Taking a Principled Stand

The feast of SS John Fisher and Thomas More always invites some reflection on the meaning of conscience and the cost of following it. Too often that ends in a more or less superficial recognition that they paid with their lives for opposing the king’s will and that was a Good Thing because they were on the side of truth and right. I happen to believe that they were on the side of truth and right, but even a little knowledge of Tudor history will soon show how complex was ‘the king’s matter’ (Henry VIII’s divorce from Katherine of Aragon) and the changes in relations between Church and State signified by Henry’s adoption of the title Supreme Head of the Church of England. We look at the result and forget the process that led to it. Had I lived in those days, for example, I am quite sure I would have agonised as much as Fisher and More about the right thing to do and only gradually come to see the course I should follow. There the similarity ends, for I would never have had the courage to endure what they endured: the loneliness, the disgrace, imprisonment and execution.

Note I put loneliness and disgrace ahead of the sufferings Fisher and More experienced in the Tower and in the manner of their death. I think we often forget that taking a principled stand about something rarely looks principled at the time. It is frequently mocked by others, attributed to selfishness or stupidity, even reviled as being unpatriotic or disloyal. One’s closest family or friends fail to understand and urge another, safer course. Worst of all, one is not absolutely sure oneself. More’s letters from the Tower show his growing awareness that no compromise would be possible, but he clearly felt the force of the objections voiced by his family. For Fisher, it was an even lonelier process, although he was much more direct than More, declaring early on that he was prepared to die, like John the Baptist, in defence of the marriage bond between Henry and Katherine. Not all the bishops agreed with him by any means, and his closest living relative, his sister Elizabeth, a nun, was unable to visit him. To the very end he was not allowed the ministrations of a priest, and when his body was was buried (his head was thrown in the Thames), not a single funeral prayer was said. One can only speculate what went through his mind and wonder at his ability to hold firm.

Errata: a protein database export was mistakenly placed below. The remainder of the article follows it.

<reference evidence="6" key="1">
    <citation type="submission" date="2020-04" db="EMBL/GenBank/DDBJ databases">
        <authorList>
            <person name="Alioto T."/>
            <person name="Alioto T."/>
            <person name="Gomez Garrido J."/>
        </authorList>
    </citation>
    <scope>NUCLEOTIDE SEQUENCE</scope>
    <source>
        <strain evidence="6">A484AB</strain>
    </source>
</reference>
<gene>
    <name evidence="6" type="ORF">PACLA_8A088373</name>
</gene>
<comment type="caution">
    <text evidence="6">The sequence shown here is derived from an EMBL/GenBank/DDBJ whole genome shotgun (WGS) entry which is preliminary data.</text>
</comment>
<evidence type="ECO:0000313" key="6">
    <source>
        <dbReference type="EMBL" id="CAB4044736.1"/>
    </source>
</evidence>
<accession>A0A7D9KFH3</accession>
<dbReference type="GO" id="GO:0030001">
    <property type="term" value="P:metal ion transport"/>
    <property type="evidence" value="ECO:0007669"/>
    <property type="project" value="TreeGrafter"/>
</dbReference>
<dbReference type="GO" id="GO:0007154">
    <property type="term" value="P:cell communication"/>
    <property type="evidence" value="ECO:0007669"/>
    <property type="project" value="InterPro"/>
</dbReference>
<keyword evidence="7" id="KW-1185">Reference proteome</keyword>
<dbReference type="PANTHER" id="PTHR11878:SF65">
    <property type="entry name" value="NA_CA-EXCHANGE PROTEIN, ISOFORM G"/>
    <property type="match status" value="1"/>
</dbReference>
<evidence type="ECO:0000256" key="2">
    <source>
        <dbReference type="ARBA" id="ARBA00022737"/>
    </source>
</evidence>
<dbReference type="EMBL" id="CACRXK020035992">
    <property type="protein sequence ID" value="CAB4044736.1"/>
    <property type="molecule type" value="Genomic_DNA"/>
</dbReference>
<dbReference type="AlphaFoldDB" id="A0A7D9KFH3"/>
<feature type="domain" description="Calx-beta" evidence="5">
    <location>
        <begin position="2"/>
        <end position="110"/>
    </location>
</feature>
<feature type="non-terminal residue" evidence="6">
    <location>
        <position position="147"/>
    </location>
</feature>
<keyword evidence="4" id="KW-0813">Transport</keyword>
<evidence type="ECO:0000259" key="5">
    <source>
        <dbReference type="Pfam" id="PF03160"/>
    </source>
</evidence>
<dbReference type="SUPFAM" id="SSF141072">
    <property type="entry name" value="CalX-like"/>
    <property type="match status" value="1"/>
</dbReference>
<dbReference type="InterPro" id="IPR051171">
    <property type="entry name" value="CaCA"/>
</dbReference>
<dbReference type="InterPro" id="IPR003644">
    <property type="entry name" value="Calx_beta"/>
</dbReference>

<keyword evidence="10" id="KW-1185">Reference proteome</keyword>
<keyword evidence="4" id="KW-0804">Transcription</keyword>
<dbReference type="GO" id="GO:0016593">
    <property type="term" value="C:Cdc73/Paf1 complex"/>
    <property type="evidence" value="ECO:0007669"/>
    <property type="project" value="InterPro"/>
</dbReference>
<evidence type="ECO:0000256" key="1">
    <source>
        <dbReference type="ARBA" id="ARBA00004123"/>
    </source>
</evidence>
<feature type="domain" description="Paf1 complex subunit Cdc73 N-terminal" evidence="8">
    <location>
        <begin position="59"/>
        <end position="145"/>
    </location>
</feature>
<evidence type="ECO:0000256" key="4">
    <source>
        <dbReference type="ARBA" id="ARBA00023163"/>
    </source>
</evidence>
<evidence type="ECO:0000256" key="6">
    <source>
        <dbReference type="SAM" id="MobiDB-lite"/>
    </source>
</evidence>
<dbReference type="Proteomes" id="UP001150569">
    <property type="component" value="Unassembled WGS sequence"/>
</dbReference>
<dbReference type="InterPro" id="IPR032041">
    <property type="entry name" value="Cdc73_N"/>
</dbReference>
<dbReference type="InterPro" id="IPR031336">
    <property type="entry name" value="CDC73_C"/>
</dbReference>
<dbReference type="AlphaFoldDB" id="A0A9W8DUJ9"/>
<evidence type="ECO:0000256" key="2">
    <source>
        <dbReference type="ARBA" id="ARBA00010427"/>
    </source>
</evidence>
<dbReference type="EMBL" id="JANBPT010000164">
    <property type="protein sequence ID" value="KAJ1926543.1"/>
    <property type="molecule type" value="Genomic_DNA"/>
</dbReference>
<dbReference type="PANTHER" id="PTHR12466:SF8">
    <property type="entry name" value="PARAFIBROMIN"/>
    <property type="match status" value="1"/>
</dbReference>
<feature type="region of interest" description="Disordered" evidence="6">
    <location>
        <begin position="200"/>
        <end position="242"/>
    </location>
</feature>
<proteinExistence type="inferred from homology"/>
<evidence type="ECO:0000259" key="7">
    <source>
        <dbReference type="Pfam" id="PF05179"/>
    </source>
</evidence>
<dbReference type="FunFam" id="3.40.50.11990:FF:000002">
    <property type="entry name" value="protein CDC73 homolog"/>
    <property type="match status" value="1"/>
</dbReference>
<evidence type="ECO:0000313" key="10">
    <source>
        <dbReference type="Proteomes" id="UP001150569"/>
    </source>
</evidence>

Today there are many who experience in their own way the cost of being true to their conscience. They are not necessarily universally admired. There may even be some we ourselves condemn because we do not know all the facts or make our judgements on hearsay and what we find on Social Media. That is a sobering thought. Sobering, too, is the realisation that we may be called upon to make a stand one day. It may be in the first flush of youth, when everything seems so promising; in mature middle age, when the promise is largely fulfilled, all looks glorious and the cost unbearable; or when we are old and frail and it would be much easier just to give way and seek some means of escape. We cannot tell, we can only trust that grace will be given when we need. St Thomas More assured his daughter that he was ‘not the stuff of which martyrs are made’. We know he was. Who knows what we are capable of but the Lord?